Iran is not too happy with President Donald Trump’s speech at the UN yesterday and its top diplomat didn’t have a particularly diplomatic response.
“Trump’s ignorant hate speech belongs in medieval times-not the 21st Century UN -unworthy of a reply,” tweeted Javad Zarif, Iran’s foreign minister. “Fake empathy for Iranians fools no one.”
Zarif was responding to Trump’s repeated attacks on Iran during his high-profile speech in New York, which used rhetoric that was harsh even by his own standards.
“The Iranian government masks a corrupt dictatorship behind the false guise of a democracy,” Trump said. “It has turned a wealthy country with a rich history and culture into an economically depleted rogue state whose chief exports are violence, bloodshed, and chaos.”
The animosity between the two countries comes at a bad time. On October 15, Trump will decide whether the US will stay in the Iran nuclear deal, an agreement between the US, Iran, and European and Asian powers that lifted a series of punishing economic sanctions in exchange for Tehran accepting strict curbs on its nuclear-related activities. The punishment for Iranian cheating — like operating prohibited technology used to produce nuclear material — is the reimposition of sanctions.
In his speech, Trump called the Iran deal “an embarrassment to the United States.”
“Frankly, that deal is an embarrassment to the United States, and I don’t think you’ve heard the last of it. Believe me,” Trump said, perhaps alluding to his decision next month.
But nothing shows just how upset Trump’s remarks made Iranian officials than the scowl by Tehran’s representative as he watched the speech (see below).
It’s safe to say tensions between the two countries won’t go away any time soon.
Read the Iran portion of Trump’s UN speech below:
The Iranian government masks a corrupt dictatorship behind the false guise of a democracy. It has turned a wealthy country, with a rich history and culture, into an economically depleted rogue state whose chief exports are violence, bloodshed, and chaos. The longest-suffering victims of Iran’s leaders are, in fact, its own people. Rather than use its resources to improve Iranian lives, its oil profits go to fund Hezbollah and other terrorists that kill innocent Muslims and attack their peaceful Arab and Israeli neighbors.
This wealth, which rightly belongs to Iran’s people, also goes to shore up Bashar al-Assad’s dictatorship, fuel Yemen’s civil war, and undermine peace throughout the entire Middle East. We cannot let a murderous regime continue these destabilizing activities while building dangerous missiles, and we cannot abide by an agreement if it provides cover for the eventual construction of a nuclear program. The Iran deal was one of the worst and most one-sided transactions the United States has ever entered into. Frankly, that deal is an embarrassment to the United States, and I don’t think you’ve heard the last of it. Believe me.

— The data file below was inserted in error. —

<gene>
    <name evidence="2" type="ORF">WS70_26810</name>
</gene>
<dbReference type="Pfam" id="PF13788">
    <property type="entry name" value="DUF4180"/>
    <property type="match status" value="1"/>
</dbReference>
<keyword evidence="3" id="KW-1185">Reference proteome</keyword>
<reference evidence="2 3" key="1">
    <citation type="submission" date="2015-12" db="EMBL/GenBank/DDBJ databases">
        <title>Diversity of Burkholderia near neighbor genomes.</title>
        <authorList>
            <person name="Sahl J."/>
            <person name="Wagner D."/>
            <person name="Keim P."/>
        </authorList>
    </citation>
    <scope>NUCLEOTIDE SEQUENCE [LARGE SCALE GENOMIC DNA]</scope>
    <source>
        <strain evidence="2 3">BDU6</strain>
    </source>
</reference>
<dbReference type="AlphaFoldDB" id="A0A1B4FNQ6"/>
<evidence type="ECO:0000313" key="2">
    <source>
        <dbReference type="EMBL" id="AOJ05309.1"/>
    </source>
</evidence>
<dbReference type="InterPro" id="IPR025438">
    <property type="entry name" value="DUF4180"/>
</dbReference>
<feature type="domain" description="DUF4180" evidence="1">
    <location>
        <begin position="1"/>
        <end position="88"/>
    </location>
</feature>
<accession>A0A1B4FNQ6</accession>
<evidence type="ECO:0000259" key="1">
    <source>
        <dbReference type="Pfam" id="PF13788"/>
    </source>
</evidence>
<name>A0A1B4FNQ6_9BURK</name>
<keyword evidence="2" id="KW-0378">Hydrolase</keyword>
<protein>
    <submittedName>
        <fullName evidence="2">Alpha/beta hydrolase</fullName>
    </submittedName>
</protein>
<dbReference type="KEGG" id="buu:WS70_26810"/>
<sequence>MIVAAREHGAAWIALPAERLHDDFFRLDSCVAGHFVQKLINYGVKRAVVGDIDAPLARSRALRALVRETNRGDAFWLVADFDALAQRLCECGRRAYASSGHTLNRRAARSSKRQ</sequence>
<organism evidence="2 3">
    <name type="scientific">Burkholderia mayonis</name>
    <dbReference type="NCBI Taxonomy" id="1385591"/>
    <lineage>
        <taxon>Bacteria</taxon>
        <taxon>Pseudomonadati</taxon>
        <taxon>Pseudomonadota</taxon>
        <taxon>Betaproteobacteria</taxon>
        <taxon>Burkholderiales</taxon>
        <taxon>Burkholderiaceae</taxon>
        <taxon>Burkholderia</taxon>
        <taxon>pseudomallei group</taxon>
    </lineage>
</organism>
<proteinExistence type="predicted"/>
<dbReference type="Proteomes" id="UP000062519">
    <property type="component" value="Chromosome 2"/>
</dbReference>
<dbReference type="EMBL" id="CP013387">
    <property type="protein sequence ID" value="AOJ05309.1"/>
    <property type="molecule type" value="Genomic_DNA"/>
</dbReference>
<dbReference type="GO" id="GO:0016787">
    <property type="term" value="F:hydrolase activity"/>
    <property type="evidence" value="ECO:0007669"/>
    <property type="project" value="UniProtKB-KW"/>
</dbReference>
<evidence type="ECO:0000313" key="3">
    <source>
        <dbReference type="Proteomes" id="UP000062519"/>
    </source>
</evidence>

It is time for the entire world to join us in demanding that Iran’s government end its pursuit of death and destruction. It is time for the regime to free all Americans and citizens of other nations that they have unjustly detained. Above all, Iran’s government must stop supporting terrorists, begin serving its own people, and respect the sovereign rights of its neighbors. The entire world understands that the good people of Iran want change, and, other than the vast military power of the United States, that Iran’s people are what their leaders fear the most. This is what causes the regime to restrict internet access, tear down satellite dishes, shoot unarmed student protesters, and imprison political reformers.
Oppressive regimes cannot endure forever, and the day will come when the people will face a choice. Will they continue down the path of poverty, bloodshed, and terror, or will the Iranian people return to the nation’s proud roots as a center of civilization, culture, and wealth, where their people can be happy and prosperous once again? The Iranian regime’s support for terror is in stark contrast to the recent commitments of many of its neighbors to fight terrorism and halt its finance, and in Saudi Arabia early last year, I was greatly honored to address the leaders of more than 50 Arab and Muslim nations. We agreed that all responsible nations must work together to confront terrorists and the Islamic extremism that inspires them.
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